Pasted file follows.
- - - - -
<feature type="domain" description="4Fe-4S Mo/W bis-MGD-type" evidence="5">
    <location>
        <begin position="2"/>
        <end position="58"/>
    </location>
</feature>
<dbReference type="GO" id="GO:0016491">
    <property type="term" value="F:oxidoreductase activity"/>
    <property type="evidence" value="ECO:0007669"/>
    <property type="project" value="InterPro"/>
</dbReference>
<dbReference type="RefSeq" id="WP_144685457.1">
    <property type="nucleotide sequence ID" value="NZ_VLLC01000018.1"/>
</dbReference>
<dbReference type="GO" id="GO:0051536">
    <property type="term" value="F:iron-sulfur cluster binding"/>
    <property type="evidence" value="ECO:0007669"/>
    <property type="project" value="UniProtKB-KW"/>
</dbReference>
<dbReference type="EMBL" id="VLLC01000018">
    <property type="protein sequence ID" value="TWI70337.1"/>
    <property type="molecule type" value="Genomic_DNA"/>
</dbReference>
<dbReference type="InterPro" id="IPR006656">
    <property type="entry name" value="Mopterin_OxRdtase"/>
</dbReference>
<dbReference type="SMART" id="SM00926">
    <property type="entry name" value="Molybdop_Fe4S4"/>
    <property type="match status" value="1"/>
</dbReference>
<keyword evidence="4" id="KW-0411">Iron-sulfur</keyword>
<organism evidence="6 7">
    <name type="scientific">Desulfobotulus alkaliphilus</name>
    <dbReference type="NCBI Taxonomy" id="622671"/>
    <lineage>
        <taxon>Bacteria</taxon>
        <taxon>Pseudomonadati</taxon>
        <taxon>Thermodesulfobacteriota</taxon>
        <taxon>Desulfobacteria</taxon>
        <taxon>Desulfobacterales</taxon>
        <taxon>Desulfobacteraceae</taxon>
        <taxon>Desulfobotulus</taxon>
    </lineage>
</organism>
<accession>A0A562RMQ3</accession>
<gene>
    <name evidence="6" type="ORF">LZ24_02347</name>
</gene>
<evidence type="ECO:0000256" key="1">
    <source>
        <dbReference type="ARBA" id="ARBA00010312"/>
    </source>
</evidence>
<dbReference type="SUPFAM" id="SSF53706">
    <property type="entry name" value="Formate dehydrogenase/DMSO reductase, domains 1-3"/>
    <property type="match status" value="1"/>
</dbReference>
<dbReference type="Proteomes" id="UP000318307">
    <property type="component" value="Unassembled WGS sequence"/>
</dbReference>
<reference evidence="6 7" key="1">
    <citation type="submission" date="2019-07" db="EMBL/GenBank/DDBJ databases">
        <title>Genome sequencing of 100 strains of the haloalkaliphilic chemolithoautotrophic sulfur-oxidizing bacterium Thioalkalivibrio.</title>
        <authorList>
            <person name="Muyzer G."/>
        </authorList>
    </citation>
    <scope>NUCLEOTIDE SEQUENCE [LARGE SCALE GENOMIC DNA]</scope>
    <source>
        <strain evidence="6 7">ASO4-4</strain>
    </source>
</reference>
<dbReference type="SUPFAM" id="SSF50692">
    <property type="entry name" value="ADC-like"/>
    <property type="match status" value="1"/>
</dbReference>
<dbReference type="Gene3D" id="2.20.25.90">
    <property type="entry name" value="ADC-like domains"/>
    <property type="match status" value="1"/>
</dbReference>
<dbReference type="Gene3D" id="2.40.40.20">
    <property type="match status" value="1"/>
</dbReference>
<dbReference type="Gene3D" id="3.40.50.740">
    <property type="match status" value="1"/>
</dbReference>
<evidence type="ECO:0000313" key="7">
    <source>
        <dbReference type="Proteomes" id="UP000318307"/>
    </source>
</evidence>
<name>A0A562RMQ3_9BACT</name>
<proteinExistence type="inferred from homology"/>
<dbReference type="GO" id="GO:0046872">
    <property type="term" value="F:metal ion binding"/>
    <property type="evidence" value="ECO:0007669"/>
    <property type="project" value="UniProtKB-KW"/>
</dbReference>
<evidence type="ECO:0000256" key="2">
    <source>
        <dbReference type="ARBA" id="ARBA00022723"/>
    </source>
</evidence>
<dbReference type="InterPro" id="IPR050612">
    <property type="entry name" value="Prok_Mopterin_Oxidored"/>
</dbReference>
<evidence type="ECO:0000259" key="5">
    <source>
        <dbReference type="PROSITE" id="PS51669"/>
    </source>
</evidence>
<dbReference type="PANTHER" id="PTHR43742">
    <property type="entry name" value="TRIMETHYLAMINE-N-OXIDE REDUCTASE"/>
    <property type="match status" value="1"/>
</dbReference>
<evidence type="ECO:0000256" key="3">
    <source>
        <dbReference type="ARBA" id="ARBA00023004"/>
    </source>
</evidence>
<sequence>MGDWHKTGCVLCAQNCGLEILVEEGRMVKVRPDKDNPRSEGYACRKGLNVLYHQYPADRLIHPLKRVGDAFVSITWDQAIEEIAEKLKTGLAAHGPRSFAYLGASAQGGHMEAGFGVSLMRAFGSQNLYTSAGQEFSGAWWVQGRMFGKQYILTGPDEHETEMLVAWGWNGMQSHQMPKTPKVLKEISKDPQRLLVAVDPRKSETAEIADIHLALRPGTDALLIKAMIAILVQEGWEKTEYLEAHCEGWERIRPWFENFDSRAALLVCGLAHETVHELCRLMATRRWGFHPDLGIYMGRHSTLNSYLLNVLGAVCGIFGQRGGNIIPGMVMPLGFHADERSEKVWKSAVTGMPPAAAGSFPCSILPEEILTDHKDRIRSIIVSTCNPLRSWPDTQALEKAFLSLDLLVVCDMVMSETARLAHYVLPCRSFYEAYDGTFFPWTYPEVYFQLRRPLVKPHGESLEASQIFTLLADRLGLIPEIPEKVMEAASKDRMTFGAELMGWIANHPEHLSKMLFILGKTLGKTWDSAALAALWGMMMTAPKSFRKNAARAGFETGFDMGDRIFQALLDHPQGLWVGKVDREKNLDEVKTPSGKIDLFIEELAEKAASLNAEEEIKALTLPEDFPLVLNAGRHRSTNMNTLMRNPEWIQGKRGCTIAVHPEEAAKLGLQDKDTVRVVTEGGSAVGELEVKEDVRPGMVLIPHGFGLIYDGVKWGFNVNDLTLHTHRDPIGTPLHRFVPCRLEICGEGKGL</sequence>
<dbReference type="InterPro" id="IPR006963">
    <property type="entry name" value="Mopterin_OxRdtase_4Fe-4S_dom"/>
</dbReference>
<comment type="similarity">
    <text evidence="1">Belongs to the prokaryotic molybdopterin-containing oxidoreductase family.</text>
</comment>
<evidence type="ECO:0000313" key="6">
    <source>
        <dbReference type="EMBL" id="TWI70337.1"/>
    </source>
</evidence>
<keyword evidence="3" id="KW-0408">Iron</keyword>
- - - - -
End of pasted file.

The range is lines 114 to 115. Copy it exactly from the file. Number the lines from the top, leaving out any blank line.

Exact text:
    <property type="match status" value="1"/>
</dbReference>